Different ethnic groups communicate and receive messages on a variety of chat and social media platforms beyond the tech giants of Facebook, Twitter and Instagram popular with English-speaking voters. With the AAPI umbrella representing voters from more than 30 different ethnic groups and languages, it is difficult to track misinformation campaigns within these communities.

For example, Chinese Americans from mainland China use WeChat, while those from Taiwan and Hong Kong use Line and WhatsApp, respectively. Korean Americans have KakaoTalk, mostly Vietnamese Americans Rely on Facebook and a lot of Indian Americans use WhatsApp. Meanwhile, many immigrants with limited English language skills naturally gravitate towards native-speaking media – television, radio, and print media – produced in the United States or from their home country, and may have their own individual biases.

"I don't know if there is a liberal Korean newspaper in America," said Jeong Park, a reporter who previously covered the Asian-American community for the Orange County Register. In the run-up to the election, Park noted that Korea Daily, the largest US newspaper serving Korean Americans, began producing videos alleging election fraud and corruption within the Biden family, which garnered hundreds of thousands of views.

"Korean newspapers tend to be moderate to conservative and work to boost business class voices, but I'm pretty alarmed by how many views these videos are," he said.

Many Korean Americans also watch videos of Korean Conservative YouTubers who also spent some of their time promoting Hunter Biden's scandal / conspiracy theory:

– Jeong Park (@ JeongPark52) November 5, 2020

The same dynamic exists with Vietnamese media in the US, according to volunteers from Viet Fact Check, a project of the Progressive Vietnamese American Organization (PIVOT). "In our own efforts to raise awareness among our community, we have been rejected or blocked by the Vietnamese-language press for fear of offending advertisers or the readership," said Nick Nguyen, the group's research director. "The same pay-for-eyeballs phenomenon on the internet is happening here too."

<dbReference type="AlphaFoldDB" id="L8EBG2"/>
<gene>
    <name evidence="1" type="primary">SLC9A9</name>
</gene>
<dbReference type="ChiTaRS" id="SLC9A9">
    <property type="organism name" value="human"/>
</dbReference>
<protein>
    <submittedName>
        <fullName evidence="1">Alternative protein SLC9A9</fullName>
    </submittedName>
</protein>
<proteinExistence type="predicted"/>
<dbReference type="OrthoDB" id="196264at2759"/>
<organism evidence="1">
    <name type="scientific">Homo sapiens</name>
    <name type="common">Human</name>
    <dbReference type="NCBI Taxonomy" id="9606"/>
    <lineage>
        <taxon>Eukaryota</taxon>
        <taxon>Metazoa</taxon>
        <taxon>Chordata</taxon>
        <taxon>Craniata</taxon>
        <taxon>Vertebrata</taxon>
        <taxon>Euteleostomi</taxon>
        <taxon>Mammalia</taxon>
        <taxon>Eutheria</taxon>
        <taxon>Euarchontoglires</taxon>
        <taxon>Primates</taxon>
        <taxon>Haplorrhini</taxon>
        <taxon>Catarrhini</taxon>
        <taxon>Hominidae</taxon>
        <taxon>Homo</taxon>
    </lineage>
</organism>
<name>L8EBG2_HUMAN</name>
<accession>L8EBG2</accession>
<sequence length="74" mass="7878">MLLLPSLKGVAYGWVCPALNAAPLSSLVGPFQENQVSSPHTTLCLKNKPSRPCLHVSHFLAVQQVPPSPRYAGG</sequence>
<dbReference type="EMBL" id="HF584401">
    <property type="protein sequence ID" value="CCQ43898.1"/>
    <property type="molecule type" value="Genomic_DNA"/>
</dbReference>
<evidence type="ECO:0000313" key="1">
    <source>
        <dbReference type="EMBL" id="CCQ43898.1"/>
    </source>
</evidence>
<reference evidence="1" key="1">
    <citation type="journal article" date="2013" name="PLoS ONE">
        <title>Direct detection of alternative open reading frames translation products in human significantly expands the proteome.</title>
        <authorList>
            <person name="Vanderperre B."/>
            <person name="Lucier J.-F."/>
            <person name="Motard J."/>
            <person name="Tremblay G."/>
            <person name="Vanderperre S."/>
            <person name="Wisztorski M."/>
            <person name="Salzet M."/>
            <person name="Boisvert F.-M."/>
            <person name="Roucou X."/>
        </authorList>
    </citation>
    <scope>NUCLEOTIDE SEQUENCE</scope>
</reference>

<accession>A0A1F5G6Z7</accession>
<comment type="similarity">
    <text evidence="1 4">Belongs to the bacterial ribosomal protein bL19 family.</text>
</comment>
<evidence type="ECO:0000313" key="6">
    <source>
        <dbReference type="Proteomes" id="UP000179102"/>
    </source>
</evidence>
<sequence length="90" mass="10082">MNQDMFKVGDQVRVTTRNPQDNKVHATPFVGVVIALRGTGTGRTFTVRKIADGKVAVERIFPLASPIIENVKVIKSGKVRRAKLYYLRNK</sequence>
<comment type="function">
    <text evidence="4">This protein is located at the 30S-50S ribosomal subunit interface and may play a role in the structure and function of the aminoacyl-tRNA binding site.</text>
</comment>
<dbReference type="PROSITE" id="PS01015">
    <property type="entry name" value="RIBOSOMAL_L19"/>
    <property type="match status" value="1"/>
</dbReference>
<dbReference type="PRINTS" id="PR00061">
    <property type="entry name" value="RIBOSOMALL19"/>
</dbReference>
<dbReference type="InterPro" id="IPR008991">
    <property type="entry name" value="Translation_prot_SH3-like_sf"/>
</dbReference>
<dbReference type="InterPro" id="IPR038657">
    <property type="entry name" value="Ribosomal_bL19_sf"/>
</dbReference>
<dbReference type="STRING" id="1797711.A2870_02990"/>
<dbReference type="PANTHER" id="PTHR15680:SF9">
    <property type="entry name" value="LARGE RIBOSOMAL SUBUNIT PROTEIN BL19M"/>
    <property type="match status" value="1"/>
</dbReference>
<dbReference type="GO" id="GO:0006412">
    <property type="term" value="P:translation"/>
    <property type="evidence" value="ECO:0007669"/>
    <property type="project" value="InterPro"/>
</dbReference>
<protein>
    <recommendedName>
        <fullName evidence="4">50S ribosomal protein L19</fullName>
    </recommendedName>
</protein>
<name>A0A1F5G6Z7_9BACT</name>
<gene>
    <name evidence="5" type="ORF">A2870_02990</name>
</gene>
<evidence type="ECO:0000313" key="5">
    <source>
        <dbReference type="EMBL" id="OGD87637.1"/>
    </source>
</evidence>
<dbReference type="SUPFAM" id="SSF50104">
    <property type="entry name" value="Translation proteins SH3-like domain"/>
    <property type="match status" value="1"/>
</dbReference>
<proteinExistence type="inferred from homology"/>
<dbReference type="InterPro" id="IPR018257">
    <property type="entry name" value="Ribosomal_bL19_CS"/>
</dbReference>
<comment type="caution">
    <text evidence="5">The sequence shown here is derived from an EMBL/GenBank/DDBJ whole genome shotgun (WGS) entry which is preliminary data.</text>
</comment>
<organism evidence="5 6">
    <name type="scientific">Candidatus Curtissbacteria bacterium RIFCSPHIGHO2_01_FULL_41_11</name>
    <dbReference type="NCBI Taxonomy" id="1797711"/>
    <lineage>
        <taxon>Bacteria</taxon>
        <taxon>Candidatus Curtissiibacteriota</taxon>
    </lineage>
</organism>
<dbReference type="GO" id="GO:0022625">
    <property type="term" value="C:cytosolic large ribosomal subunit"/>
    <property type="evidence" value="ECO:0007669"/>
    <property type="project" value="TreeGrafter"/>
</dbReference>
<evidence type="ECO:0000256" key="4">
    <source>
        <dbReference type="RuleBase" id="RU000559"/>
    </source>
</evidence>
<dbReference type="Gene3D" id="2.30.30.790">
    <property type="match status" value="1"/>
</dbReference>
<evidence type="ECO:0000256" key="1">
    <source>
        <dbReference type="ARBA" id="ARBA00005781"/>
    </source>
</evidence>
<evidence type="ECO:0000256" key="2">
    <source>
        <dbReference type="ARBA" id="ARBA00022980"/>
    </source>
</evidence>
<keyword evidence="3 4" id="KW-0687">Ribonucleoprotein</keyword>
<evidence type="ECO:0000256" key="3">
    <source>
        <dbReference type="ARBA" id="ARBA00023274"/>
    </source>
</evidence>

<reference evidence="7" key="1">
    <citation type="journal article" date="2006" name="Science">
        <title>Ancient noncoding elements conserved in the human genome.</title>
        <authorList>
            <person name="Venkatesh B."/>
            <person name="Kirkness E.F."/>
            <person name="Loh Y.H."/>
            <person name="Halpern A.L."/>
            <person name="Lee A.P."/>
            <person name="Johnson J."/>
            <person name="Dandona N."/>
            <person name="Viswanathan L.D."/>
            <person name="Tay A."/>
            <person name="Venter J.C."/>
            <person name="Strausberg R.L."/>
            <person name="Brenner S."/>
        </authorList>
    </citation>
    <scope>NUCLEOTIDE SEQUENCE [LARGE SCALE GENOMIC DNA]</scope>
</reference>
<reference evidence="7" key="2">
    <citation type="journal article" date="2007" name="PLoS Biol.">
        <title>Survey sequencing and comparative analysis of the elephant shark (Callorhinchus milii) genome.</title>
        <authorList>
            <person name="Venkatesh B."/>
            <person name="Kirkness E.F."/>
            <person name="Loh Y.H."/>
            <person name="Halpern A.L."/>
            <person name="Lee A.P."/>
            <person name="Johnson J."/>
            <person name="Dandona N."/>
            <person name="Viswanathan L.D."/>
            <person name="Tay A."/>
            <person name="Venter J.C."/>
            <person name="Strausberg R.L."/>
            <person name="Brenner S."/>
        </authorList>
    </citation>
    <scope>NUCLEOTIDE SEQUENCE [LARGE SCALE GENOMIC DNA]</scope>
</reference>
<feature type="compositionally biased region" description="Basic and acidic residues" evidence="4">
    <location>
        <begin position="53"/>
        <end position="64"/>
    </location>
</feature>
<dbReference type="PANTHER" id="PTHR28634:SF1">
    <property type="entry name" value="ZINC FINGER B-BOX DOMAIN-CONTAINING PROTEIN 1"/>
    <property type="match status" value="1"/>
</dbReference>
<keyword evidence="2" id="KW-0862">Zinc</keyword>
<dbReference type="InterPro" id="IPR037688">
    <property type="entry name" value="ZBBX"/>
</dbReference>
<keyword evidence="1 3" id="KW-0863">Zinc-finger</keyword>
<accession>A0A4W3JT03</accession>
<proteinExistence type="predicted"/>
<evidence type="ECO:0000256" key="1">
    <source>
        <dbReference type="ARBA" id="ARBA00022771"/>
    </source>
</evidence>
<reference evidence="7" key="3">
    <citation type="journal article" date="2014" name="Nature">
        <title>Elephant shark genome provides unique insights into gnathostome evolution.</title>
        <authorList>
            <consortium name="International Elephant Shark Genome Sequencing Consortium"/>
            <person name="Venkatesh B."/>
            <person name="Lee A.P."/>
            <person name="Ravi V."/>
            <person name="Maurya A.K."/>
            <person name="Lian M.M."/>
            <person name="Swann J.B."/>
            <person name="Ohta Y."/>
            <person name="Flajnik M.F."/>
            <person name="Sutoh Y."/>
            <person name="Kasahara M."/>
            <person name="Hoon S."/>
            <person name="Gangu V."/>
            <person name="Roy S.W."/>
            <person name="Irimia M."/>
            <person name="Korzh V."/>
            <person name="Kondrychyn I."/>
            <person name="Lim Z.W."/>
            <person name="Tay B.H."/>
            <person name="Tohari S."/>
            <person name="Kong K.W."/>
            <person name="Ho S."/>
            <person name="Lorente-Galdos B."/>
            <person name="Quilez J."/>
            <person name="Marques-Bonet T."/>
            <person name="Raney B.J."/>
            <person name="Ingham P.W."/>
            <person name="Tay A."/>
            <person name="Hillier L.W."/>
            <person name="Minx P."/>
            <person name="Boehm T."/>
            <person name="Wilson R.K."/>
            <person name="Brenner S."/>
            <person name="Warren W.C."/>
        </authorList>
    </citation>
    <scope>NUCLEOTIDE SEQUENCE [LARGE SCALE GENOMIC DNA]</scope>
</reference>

Concerns about the Epoch Times' media empire coincided among most Asian American organizers speaking to Vox – including subsidiaries such as New Tang Dynasty Television (NTD TV) and China Uncensored, which owns 1.29 million and 1.48 million YouTube, respectively – have subscribers. This is a conservative estimate of the Epoch Times' reach. The affiliates have separate YouTube channels and Facebook pages in multiple languages ​​with hundreds of thousands of followers or subscribers. These sites use a "sophisticated translation operation," as one activist described, to post articles and videos on Facebook and YouTube with an anti-China tendency.

Because misinformation professionals and researchers typically specialize in one language or platform, there is little research into how this phenomenon affects AAPI voters as a whole. However, groups like APIAVote believe that misinformation will be a recurring tactic in future elections.

"We work with community-based organizations that are present on each of these platforms," ​​said Chen. "Based on what we've seen in the African American and Latin American communities, these types of fear-based attacks also affect our ethnic communities."

How overlapping information networks can fuel false narratives

The types of false stories Asian Americans encounter online are not entirely different from misleading English or Spanish language media. Some voters are already avid viewers and readers of One America News, Newsmax, or Fox News, and viewing content in their native language may only confirm existing beliefs.

"The core of this tactic is based on people's feelings of insecurity and fear by misinterpreting certain guidelines or outcomes," said Sunny Shao of AAPI Data, who conducted research on social media rhetoric, WeChat, and Sino-American voter behavior . "Sometimes it can be outright misinformation, but often there is a cultural twist."

"Sometimes it can be outright misinformation, but often there is a cultural twist."

Inaccurate or inaccurate news about the results of the presidential elections is generally based on similar reports circulated on some conservative English channels and in the English language Sites like Breitbart and the Daily Caller: that voting fraud is a widespread topic in the US or that Beijing prefers Biden. Some content also fuel racial tension by exploiting prejudice against black people, given the images of the protests against Black Lives Matter this summer and the “scarcity” situation of some immigrants. These biased narratives are usually over-simplified and presented without nuance, making them easy to digest for an audience with limited English and cultural context.